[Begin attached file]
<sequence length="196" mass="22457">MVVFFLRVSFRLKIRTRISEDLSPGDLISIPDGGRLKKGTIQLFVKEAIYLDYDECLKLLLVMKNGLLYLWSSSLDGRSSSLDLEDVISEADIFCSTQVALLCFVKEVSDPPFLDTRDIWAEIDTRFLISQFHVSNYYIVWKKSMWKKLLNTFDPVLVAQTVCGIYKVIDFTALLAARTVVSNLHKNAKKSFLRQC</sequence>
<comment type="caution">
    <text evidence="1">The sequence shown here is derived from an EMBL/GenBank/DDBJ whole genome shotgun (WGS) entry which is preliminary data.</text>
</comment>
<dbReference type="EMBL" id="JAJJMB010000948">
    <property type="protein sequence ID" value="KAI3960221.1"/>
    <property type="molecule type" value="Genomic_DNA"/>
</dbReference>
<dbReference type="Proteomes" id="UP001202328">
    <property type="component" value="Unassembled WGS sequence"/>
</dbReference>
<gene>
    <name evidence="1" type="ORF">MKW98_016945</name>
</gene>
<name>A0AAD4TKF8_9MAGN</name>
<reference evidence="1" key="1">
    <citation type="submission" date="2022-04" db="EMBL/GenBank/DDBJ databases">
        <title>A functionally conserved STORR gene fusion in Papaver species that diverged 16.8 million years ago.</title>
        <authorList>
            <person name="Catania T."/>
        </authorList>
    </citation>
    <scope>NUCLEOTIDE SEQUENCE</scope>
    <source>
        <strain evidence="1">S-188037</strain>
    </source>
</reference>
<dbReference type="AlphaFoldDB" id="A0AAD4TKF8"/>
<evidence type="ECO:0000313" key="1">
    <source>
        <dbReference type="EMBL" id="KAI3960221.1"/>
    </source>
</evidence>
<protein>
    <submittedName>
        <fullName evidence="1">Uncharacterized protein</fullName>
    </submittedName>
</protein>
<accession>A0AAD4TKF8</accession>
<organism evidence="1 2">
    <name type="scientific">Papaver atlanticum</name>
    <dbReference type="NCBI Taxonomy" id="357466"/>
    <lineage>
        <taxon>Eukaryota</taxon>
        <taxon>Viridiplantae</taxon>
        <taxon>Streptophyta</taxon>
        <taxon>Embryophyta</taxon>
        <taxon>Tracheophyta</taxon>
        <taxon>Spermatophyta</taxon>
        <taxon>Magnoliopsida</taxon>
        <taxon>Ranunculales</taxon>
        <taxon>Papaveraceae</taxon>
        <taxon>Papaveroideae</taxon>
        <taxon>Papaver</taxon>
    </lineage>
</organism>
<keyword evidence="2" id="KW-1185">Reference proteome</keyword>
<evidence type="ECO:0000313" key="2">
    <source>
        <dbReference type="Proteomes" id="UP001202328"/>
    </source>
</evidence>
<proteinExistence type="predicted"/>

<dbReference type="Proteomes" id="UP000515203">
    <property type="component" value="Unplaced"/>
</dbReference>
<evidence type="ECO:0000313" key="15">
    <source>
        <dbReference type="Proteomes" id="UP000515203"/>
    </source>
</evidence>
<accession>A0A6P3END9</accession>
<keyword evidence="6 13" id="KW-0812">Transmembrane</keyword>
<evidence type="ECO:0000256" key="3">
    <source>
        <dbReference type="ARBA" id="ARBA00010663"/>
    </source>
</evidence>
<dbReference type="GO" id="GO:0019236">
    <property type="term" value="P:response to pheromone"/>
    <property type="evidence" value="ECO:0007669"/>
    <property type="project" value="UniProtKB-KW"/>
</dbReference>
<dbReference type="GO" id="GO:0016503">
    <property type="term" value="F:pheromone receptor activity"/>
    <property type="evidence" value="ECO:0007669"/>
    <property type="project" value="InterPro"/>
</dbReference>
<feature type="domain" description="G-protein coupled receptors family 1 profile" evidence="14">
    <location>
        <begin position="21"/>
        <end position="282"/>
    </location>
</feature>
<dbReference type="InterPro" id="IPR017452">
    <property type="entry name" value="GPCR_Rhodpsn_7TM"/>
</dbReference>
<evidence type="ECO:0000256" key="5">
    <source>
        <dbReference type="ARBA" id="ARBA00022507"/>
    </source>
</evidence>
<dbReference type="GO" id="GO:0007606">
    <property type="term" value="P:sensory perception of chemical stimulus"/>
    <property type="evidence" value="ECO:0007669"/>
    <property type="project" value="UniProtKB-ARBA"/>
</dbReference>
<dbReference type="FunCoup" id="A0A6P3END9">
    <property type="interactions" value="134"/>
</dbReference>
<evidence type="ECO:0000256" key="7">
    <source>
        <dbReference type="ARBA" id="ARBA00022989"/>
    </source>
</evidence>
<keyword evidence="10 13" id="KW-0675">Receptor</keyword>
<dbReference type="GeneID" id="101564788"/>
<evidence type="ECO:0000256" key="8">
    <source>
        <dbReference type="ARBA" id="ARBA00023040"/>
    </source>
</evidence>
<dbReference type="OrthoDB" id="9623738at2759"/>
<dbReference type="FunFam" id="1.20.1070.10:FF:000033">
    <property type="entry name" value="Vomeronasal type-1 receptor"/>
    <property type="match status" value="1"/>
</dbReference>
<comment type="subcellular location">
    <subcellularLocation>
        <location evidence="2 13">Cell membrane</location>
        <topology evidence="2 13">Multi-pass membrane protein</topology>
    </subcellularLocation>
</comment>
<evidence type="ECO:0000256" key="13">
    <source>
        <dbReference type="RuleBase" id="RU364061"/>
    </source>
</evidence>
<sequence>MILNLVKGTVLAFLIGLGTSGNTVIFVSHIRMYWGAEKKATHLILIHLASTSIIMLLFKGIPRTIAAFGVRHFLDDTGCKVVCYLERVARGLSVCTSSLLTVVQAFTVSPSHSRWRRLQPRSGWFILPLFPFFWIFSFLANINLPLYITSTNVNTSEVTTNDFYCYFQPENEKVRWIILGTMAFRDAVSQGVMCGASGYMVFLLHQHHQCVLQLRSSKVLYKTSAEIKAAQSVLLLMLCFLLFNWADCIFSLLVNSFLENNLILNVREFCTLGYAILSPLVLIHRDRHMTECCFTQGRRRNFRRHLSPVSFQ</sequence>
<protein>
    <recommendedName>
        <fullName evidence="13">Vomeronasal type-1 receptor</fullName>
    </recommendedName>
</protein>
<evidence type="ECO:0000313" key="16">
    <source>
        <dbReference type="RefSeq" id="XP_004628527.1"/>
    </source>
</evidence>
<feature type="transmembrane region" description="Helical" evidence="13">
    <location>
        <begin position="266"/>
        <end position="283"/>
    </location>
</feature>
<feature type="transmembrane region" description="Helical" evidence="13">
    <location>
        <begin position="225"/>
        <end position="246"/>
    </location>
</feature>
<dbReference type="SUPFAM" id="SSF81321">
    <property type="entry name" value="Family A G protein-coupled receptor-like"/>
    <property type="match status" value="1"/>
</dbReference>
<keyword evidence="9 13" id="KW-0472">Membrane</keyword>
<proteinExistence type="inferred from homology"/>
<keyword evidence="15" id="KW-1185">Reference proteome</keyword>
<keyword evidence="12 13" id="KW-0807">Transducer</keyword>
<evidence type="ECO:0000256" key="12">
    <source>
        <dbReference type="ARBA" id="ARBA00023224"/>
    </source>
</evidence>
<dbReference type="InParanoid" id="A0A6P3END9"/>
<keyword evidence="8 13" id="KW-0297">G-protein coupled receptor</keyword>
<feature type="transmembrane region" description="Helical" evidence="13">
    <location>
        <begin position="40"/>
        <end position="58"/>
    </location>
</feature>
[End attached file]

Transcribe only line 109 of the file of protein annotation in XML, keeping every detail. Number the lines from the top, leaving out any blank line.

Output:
    <property type="interactions" value="134"/>